Updated: June 25, 2018 4:12:25 pm
A 40-year-old man is busy installing tiles on the floor. Next to him, a 46-year-old woman mixes cement and sand. The site is littered with fragments of stone, brick and construction dust. This is also the spot where 14 men are lying on beds, having undergone surgery recently. Some have deep wounds and, in the absence of a respirator, are at greater risk of disease and infection. This is the male surgical ward number 5 at Delhi’s Hindu Rao Hospital — the largest hospital run by the North Delhi Municipal Corporation.
The situation is equally bad, if not worse, in the female surgical ward, where broken windows mean free access to mosquitoes and outside air. An 18-year-old woman, who has just undergone abdominal surgery, lies in the middle of the cement and tiles. “They told me they provide free treatment, but now they have asked Rs 3,500 for a CT scan. I had to borrow the money. But look at this, my daughter is lying inside and I have to wait outside because of the construction. Is this how you treat poor patients?” says the woman’s father.
For the last three years, amid public outcry over the MCD’s lack of preparedness to tackle dengue and chikungunya, the state of primary and secondary healthcare services provided by municipal corporations appears to have escaped scrutiny. “Patient care has never been a priority. Yes, we are putting patients at a higher risk of infection when they are provided treatment in such conditions. But for municipal corporations, these are purely administrative decisions,” says a senior doctor posted with the emergency services, who did not wish to be named.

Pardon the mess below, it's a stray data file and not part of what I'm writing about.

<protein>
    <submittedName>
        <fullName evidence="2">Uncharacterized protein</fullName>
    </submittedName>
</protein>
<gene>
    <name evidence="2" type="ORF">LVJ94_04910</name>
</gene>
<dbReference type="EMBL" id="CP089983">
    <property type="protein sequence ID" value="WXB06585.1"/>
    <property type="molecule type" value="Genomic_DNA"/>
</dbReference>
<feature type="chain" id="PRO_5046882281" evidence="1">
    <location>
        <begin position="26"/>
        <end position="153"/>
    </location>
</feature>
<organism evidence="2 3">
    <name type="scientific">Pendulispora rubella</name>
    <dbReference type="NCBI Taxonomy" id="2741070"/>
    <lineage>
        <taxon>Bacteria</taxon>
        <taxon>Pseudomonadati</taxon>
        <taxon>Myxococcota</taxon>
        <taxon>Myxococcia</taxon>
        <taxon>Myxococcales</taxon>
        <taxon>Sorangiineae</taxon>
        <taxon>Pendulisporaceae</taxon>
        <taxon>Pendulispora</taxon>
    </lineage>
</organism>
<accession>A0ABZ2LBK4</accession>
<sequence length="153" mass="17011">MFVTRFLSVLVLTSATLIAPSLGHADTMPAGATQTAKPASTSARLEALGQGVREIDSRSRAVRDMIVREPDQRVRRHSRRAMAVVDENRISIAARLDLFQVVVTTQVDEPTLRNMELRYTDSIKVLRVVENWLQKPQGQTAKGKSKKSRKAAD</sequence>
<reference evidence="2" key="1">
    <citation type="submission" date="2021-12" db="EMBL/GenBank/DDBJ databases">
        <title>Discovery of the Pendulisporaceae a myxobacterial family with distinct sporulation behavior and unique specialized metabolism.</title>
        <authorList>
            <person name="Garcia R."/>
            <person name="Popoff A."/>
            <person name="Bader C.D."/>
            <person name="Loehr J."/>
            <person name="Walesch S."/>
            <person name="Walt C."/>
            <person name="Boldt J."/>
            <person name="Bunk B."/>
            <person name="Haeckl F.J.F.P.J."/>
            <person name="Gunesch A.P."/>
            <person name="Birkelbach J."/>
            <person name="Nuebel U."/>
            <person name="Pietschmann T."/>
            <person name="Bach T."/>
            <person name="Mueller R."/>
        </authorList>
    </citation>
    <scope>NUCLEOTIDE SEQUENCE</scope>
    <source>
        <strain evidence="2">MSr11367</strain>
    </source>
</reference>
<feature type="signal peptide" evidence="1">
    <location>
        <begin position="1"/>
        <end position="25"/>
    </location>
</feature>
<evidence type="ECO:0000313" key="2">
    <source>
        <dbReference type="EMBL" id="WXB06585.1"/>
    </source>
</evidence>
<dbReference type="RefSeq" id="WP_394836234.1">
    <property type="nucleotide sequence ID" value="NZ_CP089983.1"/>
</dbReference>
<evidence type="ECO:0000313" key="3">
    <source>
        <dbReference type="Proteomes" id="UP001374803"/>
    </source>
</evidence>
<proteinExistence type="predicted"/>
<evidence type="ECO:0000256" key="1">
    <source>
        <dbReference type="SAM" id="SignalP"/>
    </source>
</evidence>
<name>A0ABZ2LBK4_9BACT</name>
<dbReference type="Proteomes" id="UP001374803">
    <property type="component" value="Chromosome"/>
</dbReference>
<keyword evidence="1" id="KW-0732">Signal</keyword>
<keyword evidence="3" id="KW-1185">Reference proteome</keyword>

With more than 900 beds, Hindu Rao Hospital sees over 5 lakh patients in its OPD and conducts more than 18,000 operations every year. In the last three years, however, it has faced an acute staff crunch. “Not one resident doctor has been recruited on a permanent basis in three years. Everyone here works ad-hoc. This is one of the largest tertiary care set-ups in the capital, but you’ll be shocked to know that most of the resident doctors work on a 72-day ad-hoc basis,” says a senior doctor. “The Medical Council of India had pointed out these lacunae, but no lessons have been learnt and the entire system works mostly on contractual basis,” he adds.
Officials say this translates into a shortage of 25-30 per cent for senior and junior residents, and 15 per cent for senior consultant doctors.
A walk through the emergency and casualty services shows how the shortage affects patient care. Over 2 lakh casualty patients, mostly from the low income group, visit the hospital every year. Its emergency services — meant to address accidents and trauma — make it one of the busiest in the capital. But for over a decade, the hospital has never had a neurosurgeon, considered the backbone of emergency services.
“If a patient walks in with a head injury, the doctor here can only perform a physical examination and CT scan to assess the nature and severity. There is no neurological exam because the department does not have a neurosurgeon,” says a doctor.